Published July 21st, 2010
Planning Commission Steps Back on Downtown Building Height Decision
By Andrea A. Firth
Orinda's Planning Commission will take a step back from the process of reviewing the recommendations of a task force for the revitalization of downtown. The Planning Commission meeting scheduled for July 27th has been canceled, and a series of public workshops on the issue will be scheduled for early fall. The last three Planning Commission meetings, devoted to a review of recommendations for downtown development, were heavily attended by residents opposed to the proposal to raise the allowable building height in parts of the commercial district to up to 55 feet.
The announcement of the workshops came in response to recent community comments suggesting that the City provide more opportunity for public input on the task force's recommendations, according to City Manager Janet Keeter. "We want to re-align the review process and take a step back to be able to have an open dialogue with the community about the downtown vision and expectations," she explains.
"I want to see the entire process completely vetted and provide the opportunity for everyone to give input," says Mayor Tom McCormick who, along with Council Member Amy Worth, served as the City Council's representative on the task force. Over the past three years, McCormick participated in almost all of the 150-plus public meetings held during the development of the task force report and early review, but he acknowledges that there is still not full knowledge of the proposal among the city's residents. "It is better to slow the process and make sure everyone understands what is being proposed," says McCormick. "Not everyone will agree with the proposal once they understand the details, but at least everyone will have a greater knowledge, which is always good."
"The goal really is to come up with a plan to benefit Orinda going forward," says McCormick, who believes that on some level change is inevitable and feels the City should plan for it as best it can. "...if we do nothing to revitalize our downtown, then it will change on its own by deteriorating. Because buildings wear out and need improvements to meet current fire and safety codes, they will need upgrading. I think it would be better to plan the change rather than let it happen in a happenstance way."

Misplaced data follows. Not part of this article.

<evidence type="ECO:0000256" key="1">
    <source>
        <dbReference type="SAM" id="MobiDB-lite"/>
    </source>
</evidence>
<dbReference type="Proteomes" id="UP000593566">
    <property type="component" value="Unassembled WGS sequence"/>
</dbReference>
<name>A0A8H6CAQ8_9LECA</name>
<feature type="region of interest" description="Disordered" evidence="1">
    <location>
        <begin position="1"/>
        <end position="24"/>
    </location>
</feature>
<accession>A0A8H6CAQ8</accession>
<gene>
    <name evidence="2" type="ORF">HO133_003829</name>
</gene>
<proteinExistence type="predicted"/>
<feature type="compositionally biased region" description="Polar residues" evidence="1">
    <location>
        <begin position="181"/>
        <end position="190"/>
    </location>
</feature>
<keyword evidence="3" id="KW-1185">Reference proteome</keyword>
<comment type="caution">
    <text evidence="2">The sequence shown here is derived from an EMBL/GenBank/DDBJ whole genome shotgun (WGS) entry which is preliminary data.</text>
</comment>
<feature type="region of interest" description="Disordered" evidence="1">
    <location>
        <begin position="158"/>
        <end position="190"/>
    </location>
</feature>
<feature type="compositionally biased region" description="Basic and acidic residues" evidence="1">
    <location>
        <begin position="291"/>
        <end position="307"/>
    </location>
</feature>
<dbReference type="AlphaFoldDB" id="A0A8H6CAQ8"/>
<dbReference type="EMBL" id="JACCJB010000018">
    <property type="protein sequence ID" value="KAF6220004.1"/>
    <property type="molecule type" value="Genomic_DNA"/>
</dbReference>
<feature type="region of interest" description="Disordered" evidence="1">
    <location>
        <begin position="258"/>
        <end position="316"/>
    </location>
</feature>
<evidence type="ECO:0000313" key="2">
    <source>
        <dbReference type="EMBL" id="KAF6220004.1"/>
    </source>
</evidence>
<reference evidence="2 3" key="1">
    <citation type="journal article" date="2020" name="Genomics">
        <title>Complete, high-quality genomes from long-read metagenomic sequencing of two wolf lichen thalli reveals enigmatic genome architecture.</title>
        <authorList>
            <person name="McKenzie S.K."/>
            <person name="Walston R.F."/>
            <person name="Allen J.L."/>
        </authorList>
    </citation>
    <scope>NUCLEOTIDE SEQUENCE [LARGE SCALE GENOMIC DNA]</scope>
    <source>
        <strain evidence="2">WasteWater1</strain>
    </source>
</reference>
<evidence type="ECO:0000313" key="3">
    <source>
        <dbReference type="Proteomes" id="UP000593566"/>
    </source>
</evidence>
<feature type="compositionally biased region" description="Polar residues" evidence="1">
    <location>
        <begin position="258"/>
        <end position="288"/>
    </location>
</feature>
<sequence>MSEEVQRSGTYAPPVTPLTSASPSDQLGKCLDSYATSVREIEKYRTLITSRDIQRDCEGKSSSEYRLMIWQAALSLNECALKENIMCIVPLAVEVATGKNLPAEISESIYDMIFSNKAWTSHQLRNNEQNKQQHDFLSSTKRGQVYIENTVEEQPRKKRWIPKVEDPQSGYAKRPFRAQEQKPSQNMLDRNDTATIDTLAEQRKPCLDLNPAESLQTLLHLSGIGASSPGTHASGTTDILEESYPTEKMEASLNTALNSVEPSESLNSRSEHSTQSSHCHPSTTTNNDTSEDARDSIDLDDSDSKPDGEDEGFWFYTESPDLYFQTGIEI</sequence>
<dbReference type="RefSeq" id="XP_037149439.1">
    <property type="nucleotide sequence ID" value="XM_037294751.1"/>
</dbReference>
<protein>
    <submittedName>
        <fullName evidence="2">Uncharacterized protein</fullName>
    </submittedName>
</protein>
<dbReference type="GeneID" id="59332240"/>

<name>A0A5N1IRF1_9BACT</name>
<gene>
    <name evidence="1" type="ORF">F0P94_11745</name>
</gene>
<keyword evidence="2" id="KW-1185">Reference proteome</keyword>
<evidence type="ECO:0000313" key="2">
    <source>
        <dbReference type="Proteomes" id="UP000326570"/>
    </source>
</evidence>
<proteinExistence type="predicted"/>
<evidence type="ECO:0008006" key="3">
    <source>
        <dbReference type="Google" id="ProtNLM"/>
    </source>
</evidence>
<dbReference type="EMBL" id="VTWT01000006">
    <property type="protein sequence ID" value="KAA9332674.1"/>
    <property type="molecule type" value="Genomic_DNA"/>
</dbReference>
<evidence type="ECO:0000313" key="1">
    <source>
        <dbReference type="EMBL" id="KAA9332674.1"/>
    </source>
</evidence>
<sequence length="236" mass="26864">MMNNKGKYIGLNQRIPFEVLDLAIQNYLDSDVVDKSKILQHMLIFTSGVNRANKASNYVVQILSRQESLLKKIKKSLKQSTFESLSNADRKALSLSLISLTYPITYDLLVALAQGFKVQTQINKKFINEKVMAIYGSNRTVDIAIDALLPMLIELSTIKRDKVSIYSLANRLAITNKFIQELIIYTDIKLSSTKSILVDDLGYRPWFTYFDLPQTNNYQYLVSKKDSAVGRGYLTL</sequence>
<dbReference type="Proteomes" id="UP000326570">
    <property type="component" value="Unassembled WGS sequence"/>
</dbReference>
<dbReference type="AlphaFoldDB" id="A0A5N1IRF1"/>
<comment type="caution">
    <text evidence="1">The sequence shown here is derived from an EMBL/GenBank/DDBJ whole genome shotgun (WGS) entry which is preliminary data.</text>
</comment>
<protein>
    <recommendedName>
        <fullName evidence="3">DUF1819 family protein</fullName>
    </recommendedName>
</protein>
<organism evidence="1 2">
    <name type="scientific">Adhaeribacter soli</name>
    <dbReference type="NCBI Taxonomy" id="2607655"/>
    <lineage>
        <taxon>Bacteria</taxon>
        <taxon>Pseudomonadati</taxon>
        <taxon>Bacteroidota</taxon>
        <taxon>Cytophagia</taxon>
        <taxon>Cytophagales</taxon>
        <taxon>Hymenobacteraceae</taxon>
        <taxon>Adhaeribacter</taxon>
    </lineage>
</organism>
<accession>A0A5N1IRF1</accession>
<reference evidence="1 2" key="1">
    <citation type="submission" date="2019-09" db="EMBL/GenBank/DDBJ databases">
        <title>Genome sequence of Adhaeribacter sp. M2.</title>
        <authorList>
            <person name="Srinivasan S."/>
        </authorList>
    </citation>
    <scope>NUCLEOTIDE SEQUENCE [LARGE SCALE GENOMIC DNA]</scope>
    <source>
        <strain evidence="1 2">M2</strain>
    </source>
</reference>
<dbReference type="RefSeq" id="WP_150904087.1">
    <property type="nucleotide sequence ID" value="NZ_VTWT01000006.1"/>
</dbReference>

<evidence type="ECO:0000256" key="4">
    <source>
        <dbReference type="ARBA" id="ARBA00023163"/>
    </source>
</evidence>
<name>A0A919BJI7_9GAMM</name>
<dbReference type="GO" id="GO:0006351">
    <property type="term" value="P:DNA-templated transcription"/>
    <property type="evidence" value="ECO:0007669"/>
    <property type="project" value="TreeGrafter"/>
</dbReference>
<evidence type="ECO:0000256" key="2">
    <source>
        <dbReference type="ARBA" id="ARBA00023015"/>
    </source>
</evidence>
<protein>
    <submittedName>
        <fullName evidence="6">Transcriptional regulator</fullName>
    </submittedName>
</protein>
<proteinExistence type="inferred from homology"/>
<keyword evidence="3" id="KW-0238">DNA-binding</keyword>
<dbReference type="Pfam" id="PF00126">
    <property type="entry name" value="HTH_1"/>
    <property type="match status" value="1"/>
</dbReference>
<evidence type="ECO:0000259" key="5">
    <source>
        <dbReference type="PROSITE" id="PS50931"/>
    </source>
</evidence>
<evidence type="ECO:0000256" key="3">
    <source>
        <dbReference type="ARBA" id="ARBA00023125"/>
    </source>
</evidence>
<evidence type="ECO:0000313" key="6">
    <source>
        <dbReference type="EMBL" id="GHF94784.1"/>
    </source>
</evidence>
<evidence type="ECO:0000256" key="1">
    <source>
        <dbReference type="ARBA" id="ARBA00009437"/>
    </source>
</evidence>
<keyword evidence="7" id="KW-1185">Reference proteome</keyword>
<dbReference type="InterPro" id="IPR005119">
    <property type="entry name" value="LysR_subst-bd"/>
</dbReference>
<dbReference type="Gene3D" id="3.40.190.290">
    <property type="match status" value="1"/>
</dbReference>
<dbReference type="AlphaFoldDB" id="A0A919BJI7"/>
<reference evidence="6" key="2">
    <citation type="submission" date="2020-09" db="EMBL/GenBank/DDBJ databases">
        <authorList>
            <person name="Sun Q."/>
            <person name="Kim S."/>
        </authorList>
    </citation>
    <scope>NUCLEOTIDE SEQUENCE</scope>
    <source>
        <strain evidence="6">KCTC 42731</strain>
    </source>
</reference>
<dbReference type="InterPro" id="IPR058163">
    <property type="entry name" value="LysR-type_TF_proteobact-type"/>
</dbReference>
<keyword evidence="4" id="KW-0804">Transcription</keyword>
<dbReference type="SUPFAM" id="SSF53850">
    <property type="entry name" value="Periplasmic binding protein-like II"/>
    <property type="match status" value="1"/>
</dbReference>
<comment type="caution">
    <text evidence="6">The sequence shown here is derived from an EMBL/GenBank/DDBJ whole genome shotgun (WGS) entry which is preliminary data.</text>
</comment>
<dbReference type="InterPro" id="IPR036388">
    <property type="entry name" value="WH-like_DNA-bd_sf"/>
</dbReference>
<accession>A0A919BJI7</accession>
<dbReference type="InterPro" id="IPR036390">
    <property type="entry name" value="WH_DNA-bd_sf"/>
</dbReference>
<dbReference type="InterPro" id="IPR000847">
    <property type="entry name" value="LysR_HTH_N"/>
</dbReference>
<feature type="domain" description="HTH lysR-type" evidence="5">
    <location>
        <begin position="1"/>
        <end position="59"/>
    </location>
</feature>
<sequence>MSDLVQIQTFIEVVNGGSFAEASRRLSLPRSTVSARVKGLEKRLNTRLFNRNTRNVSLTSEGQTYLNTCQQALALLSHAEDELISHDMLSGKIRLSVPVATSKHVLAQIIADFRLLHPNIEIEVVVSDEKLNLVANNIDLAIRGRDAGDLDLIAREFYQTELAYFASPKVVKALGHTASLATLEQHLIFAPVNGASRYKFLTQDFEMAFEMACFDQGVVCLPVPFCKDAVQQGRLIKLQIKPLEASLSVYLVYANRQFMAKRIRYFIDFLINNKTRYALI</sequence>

Planning Commission Chairman Dean Orr, who has been on the receiving end of some of the more acerbic public comments made at recent Commission meetings, believes the workshop format will provide a better opportunity for a true dialogue which he hopes will move beyond the building height issue to some of the many other recommendations proposed by the task force. "The biggest thing that I would like to see come out of the workshops is more detail and additional support and back up for the recommendations," says Orr. "I hope there is more quality time to analyze these data and engage in a real dialogue with the community," he adds.
Members of the resident group Save Orinda, who oppose increased building height in the downtown areas beyond the current 35-foot limit, do not take full credit for the City's decision to change the review process but they are pleased with the number of concerned citizens who have spoken out against the height recommendation and believe their efforts have made an impact.
"Those of us who attended last year's workshops found them mostly to be an attempt by the task force to proselytize attendees to the glory of their plan, with little regard paid to those with opposing views," says Save Orinda member Scott Zeller. He cautiously supports the new round of workshops if the City actively listens to citizen input and arrives at a plan based on the wishes of the whole community, not just those of a select few. "I think it's a good way to proceed, again, as long as it's not a one-sided effort," adds Save Orinda member Kent Hagen, but he is skeptical, "I think it will make the City Council more aware that we want Orinda to remain the height it is. I believe, however, that the City Council has already decided what it wants to do."
Save Orinda plans to stay actively involved in the downtown planning process and to make downtown development part of the November election. Save Orinda supporters will put their cause behind their votes, says Zeller, "[We will be] actively campaigning for City Council candidates who share our desire to keep Orinda beautiful and semi-rural." They have not ruled out the possibility of placing an initiative on the fall ballot to provide residents the opportunity to vote on the building height issue, but the time needed to make this happen is running out, according to Hagen.
While the specific dates are yet to be determined, the workshops will be designed to provide a more intimate and less formal venue for a community conversation, providing the opportunity to thoroughly discuss the context of the recommendations and also provide the possible use of a facilitator and/or an independent consultant, says Keeter. "The intended goal at the end of the process is to truly understand collectively what our members of the public want for our community and our Downtown's future."

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